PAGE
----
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  Ricin Found In Vegas Motel RoomFebruary 29, 2008 20:13 man is in critical condition after staying in a Las Vegas motel room where the deadly toxin ricin was found, police say.
Seven other people were taken to hospital but later released, after several vials of ricin were found at the Extended Stay America Motel.

Authorities say they do not believe the incident is related to terrorism.

The man in critical condition was taken to hospital on 14 February after complaining of breathing problems.

Police said the man was unconscious and they had not been able to interview him.

Castor beans

They only began investigating the incident on Thursday after another man went to retrieve his belongings and found the vials, police said.

Castor beans, which can be used to make ricin, were also found in the room.

Three motel employees, three police officers and one other person were decontaminated and taken to hospital as a precaution.

The room where the substance was found has been isolated and the area cordoned off by police.

Ricin is highly toxic and even small amounts can be fatal if inhaled, ingested, or injected.

A dose the size of a pin head could be enough to kill an adult, according to the US Centers for Disease Control and Prevention.

 
  Fidel Castro Resigns As Cuba'S PresidentFebruary 19, 2008 13:10 Fidel Castro, ailing and 81, announced Tuesday he was resigning as Cuba's president, ending a half-century of autocratic rule which made him a communist icon and a relentless opponent of U.S. policy around the globe.

The end of Castro's rule — the longest in the world for a head of government — frees his 76-year-old brother Raul Castro to implement reforms he has hinted at since taking over as acting president when Fidel fell ill in July 2006.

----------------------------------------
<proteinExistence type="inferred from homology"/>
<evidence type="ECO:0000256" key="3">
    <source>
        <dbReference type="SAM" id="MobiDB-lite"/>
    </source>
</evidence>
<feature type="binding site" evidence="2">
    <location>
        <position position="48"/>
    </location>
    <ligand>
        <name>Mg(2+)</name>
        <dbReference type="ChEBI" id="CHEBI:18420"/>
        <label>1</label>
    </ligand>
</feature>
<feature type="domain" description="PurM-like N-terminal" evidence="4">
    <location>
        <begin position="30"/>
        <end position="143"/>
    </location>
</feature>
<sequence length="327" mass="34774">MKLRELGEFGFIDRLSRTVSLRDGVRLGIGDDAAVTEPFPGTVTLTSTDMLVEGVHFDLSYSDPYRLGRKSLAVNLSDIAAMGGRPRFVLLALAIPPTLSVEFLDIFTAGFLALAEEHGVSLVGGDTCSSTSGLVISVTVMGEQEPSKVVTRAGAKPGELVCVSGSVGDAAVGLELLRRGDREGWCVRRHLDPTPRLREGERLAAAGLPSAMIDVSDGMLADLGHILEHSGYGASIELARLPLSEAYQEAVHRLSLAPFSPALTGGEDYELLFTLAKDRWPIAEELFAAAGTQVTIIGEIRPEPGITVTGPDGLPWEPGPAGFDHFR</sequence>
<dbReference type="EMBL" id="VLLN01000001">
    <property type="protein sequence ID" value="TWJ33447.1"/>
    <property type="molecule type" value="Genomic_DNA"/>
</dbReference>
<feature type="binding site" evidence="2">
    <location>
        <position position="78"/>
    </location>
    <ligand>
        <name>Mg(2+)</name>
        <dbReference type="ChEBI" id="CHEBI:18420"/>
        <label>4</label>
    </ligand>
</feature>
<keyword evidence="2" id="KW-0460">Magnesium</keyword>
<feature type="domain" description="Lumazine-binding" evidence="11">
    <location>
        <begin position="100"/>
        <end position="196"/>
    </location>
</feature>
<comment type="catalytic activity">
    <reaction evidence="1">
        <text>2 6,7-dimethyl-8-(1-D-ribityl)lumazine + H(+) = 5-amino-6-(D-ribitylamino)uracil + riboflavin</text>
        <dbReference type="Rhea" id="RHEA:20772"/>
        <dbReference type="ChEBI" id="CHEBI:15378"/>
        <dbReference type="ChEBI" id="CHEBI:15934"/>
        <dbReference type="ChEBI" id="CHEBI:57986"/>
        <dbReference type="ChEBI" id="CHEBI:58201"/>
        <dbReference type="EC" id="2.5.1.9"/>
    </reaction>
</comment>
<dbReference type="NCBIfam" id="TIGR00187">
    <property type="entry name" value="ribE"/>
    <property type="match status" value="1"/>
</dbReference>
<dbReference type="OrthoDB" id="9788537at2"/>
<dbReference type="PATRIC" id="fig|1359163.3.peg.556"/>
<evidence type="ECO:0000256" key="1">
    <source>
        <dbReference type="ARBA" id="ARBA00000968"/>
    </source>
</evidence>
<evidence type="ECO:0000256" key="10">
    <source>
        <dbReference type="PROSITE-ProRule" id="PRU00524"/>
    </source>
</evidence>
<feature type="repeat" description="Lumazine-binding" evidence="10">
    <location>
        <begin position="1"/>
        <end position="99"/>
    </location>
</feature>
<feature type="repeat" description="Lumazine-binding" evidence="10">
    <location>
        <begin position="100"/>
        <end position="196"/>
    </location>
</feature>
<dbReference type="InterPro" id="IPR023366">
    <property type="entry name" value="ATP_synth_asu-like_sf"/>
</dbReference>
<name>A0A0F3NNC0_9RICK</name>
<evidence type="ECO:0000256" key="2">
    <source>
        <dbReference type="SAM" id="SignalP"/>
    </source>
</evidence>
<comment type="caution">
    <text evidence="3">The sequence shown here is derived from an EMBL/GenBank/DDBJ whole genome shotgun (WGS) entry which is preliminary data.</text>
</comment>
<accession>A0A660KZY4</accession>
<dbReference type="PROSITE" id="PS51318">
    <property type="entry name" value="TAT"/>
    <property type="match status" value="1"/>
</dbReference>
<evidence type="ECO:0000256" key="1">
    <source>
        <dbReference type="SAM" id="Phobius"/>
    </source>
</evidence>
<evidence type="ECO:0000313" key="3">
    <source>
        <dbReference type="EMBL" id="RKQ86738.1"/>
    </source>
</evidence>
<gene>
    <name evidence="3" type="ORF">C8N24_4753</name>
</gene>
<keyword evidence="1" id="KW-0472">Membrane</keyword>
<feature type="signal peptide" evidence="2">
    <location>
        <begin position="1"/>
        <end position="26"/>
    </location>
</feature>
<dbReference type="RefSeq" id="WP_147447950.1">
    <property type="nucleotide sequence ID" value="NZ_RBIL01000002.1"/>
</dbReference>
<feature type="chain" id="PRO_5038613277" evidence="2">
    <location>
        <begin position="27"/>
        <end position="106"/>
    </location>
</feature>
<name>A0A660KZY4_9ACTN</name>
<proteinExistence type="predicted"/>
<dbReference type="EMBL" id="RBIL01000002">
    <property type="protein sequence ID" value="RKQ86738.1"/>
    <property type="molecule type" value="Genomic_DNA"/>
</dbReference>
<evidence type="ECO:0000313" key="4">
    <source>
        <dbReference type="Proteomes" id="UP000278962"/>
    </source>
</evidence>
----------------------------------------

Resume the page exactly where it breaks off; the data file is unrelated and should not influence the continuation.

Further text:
President Bush said he hopes the resignation signals the beginning of a democratic transition, though he doubts that would come about under the rule of another Castro. The State Department denigrated the change as a "transfer of authority and power from dictator to dictator light."

Castro temporarily ceded his powers to his brother on July 31, 2006, when he announced that he had undergone intestinal surgery. Since then, he has not been seen in public, appearing only sporadically in official photographs and videotapes and publishing dense essays about mostly international themes as his younger brother consolidated his rule.

"My wishes have always been to discharge my duties to my last breath," Castro wrote in a letter published Tuesday in the online edition of the Communist Party daily Granma. But "it would be a betrayal to my conscience to accept a responsibility requiring more mobility and dedication than I am physically able to offer."

In the pre-dawn hours, most Cubans were unaware of Castro's message, and Havana's streets were quiet. It wasn't until 5 a.m., several hours after it was posted on the internet, that official radio began reading the news to early risers.

As the news across the island, Cubans went about their business as usual, accepting the inevitable with a mix of sadness and hope.
  Kosovo Declares Independence From SerbiaFebruary 17, 2008 09:34 Kosovo declared itself a nation on Sunday, mounting a historic bid to become an "independent and democratic state" backed by the U.S. and key European allies but bitterly contested by Serbia and Russia.

"Kosovo is a republic _ an independent, democratic and sovereign state," parliament speaker Jakup Krasniqi said as the chamber burst into applause. Krasniqi, Prime Minister Hashim Thaci and President Fatmir Sejdiu signed the declaration, which was scripted on parchment.

Across the capital, Pristina, revelers danced in the streets, fired guns into the air and waved red and black Albanian flags in jubilation at the birth of the world's newest country.

Serbian President Boris Tadic immediately rejected the independence bid, saying his country will never accept Kosovo's "unilateral and illegal" declaration.

Sunday's declaration was carefully orchestrated with the U.S. and key European powers, and Kosovo was counting on swift international recognition that could come as early as Monday, when EU foreign ministers meet in Brussels, Belgium.